GOP demands Democrats raise debt ceiling without their help — and then won't let them


Senate Republicans are stonewalling Democrats' efforts to stave off economic calamity.

Senate Democrats on Tuesday announced they will acquiesce to GOP demands that they raise the debt ceiling on their own, without any Republican votes in favor. Senate Majority Leader Chuck Schumer said that Democrats will seek consent to pass an increase with a 50-vote majority.

"It's a straightforward proposition: If Republicans really want to see the debt ceiling raised without providing a single vote, I'm prepared to hold that vote," Schumer said Tuesday in a speech on the Senate floor. "I can't imagine the Republican Leader would object to his own request."

But even though this is what Republicans have been demanding for weeks, and Senate Minority Leader Mitch McConnell has vowed not to provide a single GOP vote to increase the debt ceiling, Republicans now say they won't agree to Schumer's proposal.

"They're using their floor time for purely partisan bills and stuff I don't agree with, so why would we make their job any easier?" Sen. John Cornyn (R-TX) told reporters on Tuesday.

Instead, Republicans want Democrats to use budget reconciliation, a more complicated procedure that Democrats say is too time-consuming and wouldn't be completed before the debt ceiling is reached.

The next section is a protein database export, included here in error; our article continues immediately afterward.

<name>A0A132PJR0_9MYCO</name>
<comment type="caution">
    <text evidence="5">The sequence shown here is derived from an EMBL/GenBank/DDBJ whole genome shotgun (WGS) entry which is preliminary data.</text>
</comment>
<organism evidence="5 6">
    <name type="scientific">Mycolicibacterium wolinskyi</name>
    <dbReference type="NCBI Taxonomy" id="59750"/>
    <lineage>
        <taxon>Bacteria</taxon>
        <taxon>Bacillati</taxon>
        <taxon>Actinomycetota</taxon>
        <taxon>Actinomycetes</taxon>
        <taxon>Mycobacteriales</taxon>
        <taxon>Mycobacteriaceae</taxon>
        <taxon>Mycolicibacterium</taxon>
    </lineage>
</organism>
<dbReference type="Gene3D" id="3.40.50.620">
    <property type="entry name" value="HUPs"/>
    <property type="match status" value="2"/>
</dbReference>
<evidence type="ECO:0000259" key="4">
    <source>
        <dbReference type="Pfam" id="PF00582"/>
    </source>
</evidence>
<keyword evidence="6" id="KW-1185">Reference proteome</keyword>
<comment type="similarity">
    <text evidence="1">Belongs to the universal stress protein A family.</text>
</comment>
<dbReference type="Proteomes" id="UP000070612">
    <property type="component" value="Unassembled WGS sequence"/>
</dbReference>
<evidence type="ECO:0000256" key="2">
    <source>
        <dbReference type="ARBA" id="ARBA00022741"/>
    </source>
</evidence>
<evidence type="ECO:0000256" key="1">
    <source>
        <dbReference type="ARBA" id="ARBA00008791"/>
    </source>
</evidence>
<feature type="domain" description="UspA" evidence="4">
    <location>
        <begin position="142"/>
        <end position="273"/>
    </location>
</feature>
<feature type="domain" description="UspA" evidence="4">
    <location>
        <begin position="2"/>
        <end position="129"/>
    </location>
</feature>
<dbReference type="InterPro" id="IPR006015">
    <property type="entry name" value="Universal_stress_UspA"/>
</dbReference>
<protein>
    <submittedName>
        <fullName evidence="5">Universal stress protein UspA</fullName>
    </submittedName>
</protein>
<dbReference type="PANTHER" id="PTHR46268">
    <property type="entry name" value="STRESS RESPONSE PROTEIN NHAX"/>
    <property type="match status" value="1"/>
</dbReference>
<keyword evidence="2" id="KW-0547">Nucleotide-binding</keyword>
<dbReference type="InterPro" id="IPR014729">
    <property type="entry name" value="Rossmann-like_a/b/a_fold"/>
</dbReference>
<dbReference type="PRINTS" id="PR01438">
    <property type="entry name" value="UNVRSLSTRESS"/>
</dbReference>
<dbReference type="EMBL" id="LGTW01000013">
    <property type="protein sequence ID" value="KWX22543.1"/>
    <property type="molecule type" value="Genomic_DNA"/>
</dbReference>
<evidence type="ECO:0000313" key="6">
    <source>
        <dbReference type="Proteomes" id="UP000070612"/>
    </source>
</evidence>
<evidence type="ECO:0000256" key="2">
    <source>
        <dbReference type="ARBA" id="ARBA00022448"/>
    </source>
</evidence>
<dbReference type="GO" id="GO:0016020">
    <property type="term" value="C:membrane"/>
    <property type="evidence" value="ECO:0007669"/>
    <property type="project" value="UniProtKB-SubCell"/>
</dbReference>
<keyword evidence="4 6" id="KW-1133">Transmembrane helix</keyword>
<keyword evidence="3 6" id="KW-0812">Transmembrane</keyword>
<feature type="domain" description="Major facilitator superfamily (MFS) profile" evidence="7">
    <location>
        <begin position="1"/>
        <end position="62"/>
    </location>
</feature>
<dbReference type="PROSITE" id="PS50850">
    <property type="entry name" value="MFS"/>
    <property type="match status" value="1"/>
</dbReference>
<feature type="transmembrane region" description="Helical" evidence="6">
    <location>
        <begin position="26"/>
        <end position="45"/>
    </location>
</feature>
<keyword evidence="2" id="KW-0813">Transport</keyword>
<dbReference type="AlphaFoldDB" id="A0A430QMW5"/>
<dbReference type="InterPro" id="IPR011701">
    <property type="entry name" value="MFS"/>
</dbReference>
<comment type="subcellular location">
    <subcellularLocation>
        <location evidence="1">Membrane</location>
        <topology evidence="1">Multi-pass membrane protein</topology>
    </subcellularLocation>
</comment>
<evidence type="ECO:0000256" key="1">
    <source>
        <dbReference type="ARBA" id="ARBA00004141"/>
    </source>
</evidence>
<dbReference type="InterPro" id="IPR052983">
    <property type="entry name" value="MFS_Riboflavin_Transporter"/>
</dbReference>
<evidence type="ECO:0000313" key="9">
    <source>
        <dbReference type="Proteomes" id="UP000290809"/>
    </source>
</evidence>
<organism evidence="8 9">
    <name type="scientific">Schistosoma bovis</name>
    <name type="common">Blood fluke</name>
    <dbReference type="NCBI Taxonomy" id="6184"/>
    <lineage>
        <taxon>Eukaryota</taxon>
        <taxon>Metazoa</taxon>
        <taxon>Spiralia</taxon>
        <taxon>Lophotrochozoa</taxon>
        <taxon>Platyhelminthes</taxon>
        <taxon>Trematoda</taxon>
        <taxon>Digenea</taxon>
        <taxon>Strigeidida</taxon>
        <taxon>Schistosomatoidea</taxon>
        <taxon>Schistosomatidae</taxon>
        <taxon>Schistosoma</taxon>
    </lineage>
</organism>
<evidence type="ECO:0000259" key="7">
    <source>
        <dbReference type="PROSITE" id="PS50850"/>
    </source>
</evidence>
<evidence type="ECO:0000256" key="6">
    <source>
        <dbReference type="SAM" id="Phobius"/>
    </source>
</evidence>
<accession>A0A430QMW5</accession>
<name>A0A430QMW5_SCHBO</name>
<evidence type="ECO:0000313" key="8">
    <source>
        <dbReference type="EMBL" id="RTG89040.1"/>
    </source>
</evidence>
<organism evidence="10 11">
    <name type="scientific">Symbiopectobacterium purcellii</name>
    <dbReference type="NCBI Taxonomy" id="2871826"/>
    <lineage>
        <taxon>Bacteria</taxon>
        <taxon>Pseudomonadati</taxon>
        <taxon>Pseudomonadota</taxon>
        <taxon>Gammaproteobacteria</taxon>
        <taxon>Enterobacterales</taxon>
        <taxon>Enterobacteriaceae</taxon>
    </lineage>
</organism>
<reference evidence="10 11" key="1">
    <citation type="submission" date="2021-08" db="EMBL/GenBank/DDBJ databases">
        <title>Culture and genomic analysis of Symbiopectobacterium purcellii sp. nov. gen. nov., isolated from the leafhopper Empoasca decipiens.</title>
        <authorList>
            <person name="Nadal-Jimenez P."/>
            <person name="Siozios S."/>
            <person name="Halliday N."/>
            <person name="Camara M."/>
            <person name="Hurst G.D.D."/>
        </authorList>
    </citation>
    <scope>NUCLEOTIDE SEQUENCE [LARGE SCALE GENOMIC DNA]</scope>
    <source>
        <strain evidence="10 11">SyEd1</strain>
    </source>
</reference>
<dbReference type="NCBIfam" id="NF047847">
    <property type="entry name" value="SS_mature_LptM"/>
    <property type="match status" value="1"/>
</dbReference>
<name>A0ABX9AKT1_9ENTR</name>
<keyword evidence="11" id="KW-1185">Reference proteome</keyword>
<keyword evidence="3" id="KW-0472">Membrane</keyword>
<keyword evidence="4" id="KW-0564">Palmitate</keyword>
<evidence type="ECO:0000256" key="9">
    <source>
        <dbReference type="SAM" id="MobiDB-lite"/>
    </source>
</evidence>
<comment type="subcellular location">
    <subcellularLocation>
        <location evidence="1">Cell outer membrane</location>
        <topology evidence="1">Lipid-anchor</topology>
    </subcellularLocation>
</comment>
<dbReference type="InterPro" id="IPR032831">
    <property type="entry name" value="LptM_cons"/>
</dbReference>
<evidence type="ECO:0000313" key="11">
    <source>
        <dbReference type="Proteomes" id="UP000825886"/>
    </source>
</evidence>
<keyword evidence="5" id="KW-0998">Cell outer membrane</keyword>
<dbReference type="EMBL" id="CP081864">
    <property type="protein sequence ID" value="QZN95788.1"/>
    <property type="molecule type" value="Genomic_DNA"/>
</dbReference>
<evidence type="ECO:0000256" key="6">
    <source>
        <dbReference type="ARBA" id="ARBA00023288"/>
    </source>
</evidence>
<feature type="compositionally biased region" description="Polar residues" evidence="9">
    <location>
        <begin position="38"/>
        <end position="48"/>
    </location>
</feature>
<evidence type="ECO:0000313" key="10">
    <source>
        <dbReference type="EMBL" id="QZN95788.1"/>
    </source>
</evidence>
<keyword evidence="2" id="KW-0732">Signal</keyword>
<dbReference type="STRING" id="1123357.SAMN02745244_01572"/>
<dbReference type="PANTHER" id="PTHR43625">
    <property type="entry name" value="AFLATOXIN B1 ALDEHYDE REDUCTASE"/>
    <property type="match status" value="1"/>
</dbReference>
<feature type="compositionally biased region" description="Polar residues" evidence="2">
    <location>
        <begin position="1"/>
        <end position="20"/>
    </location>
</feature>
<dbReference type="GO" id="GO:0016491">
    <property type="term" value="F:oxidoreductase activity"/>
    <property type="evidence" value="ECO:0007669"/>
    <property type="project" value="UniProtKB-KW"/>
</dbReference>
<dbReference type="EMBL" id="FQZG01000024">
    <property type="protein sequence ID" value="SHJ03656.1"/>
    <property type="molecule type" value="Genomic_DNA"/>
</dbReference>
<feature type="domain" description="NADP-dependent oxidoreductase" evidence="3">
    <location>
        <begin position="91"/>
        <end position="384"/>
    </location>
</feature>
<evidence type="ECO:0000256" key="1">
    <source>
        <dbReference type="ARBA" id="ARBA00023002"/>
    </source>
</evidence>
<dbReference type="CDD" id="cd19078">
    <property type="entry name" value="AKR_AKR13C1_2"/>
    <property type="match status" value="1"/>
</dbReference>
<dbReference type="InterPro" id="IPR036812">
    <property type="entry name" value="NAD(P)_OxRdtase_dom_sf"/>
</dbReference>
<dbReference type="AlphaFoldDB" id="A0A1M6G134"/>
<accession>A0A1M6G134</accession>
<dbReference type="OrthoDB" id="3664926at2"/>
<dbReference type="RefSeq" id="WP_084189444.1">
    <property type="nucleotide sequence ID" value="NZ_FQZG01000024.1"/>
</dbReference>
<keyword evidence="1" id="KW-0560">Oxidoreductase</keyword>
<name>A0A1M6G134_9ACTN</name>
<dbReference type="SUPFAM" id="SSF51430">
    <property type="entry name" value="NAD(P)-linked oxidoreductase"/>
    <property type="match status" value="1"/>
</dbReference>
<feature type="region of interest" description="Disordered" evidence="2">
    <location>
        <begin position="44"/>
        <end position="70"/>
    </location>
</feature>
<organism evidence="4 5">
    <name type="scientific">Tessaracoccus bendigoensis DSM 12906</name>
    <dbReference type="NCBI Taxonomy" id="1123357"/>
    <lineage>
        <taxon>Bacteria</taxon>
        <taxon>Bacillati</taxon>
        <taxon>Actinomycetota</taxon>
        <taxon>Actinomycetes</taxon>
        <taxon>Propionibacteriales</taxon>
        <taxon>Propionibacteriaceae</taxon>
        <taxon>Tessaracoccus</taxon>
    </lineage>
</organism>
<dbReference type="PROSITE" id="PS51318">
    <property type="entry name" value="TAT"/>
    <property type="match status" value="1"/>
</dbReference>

Moody's Analytics said a default by the United States on its national debt would have "cataclysmic" effects on the economy. It projected that 6 million people could lose their jobs, $15 trillion in household wealth could be wiped out, and the United States' credit could face lasting damage.

Treasury Secretary Janet Yellen has been warning for weeks that the country is about to reach its borrowing limit, and has been urging Congress to swiftly pass an increase.

"In recent years Congress has addressed the debt limit through regular order, with broad bipartisan support," Yellen said in August. "Congress should do so again now by increasing or suspending the debt limit on a bipartisan basis."

On Tuesday, Yellen gave a hard Oct. 18 deadline for when the United States' borrowing limit will expire, testifying before the Senate Banking Committee on Tuesday, "It is imperative that Congress swiftly addresses the debt limit. If it does not, America would default for the first time in history. The full faith and credit of the United States would be impaired, and our country would likely face a financial crisis and economic recession."

The Democratic-controlled House passed a bill last week that would fund the government on a short-term basis and raise the debt ceiling, but when Schumer brought that bill to a vote on Monday, Republicans blocked it in a unanimous vote.

Senate Minority Leader Mitch McConnell then falsely claimed that Democrats weren't working to raise the debt ceiling.

"Democrats in Congress aren't acting with urgency," McConnell said in a speech on the Senate floor on Tuesday. "The Senate spends day after day on mid-level nominations. And our colleagues spend all their time in back-room talks over partisan plans. While their basic duties sit in limbo. So far, Democrats' partisan ambitions have taken precedence over basic governance. That needs to change. According to their own Treasury Secretary, they have a few weeks to get moving."

It's unclear what will happen now that Republicans plan to block a debt ceiling increase yet again.

Sen. Brian Schatz (D-HI) pointed out the absurdity of the competing demands with a parody of GOP talking points.

"'The nation must not default, which is why I'm voting for default. Further, if the Democrats try to avoid default I will filibuster that because of cancel culture. Press conference over.'" Schatz tweeted.

Published with permission of The American Independent Foundation.